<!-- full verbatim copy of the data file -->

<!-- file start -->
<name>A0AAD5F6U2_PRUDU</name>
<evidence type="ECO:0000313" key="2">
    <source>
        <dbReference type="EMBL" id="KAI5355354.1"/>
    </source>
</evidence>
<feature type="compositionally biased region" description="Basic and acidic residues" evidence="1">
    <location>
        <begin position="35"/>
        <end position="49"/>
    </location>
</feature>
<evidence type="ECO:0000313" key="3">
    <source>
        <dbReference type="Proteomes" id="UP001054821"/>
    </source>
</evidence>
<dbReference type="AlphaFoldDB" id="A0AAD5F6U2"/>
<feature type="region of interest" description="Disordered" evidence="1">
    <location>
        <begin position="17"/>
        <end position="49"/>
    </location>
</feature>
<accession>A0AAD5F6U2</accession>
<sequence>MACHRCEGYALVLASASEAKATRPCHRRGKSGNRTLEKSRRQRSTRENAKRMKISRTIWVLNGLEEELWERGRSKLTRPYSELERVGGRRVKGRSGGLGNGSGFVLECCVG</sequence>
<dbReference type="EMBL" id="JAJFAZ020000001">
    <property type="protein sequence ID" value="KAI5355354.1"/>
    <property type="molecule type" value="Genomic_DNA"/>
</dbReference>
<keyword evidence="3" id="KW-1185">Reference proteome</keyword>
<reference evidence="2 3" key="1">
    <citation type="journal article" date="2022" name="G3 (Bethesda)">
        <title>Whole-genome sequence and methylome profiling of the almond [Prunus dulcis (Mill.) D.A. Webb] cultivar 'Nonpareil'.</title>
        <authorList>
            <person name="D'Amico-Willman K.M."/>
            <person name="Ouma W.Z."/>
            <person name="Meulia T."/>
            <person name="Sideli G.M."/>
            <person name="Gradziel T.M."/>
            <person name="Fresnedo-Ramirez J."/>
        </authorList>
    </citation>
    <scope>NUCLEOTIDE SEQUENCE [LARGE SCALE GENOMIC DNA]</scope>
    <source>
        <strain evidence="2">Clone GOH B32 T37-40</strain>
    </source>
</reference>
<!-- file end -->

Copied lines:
<name>A0AAD5F6U2_PRUDU</name>
<evidence type="ECO:0000313" key="2">
    <source>
        <dbReference type="EMBL" id="KAI5355354.1"/>
    </source>
</evidence>
<feature type="compositionally biased region" description="Basic and acidic residues" evidence="1">
    <location>
        <begin position="35"/>
        <end position="49"/>
    </location>
</feature>
<evidence type="ECO:0000313" key="3">
    <source>
        <dbReference type="Proteomes" id="UP001054821"/>
    </source>
</evidence>
<dbReference type="AlphaFoldDB" id="A0AAD5F6U2"/>
<feature type="region of interest" description="Disordered" evidence="1">
    <location>
        <begin position="17"/>
        <end position="49"/>
    </location>
</feature>
<accession>A0AAD5F6U2</accession>
<sequence>MACHRCEGYALVLASASEAKATRPCHRRGKSGNRTLEKSRRQRSTRENAKRMKISRTIWVLNGLEEELWERGRSKLTRPYSELERVGGRRVKGRSGGLGNGSGFVLECCVG</sequence>
<dbReference type="EMBL" id="JAJFAZ020000001">
    <property type="protein sequence ID" value="KAI5355354.1"/>
    <property type="molecule type" value="Genomic_DNA"/>
</dbReference>
<keyword evidence="3" id="KW-1185">Reference proteome</keyword>
<reference evidence="2 3" key="1">
    <citation type="journal article" date="2022" name="G3 (Bethesda)">
        <title>Whole-genome sequence and methylome profiling of the almond [Prunus dulcis (Mill.) D.A. Webb] cultivar 'Nonpareil'.</title>
        <authorList>
            <person name="D'Amico-Willman K.M."/>
            <person name="Ouma W.Z."/>
            <person name="Meulia T."/>
            <person name="Sideli G.M."/>
            <person name="Gradziel T.M."/>
            <person name="Fresnedo-Ramirez J."/>
        </authorList>
    </citation>
    <scope>NUCLEOTIDE SEQUENCE [LARGE SCALE GENOMIC DNA]</scope>
    <source>
        <strain evidence="2">Clone GOH B32 T37-40</strain>
    </source>
</reference>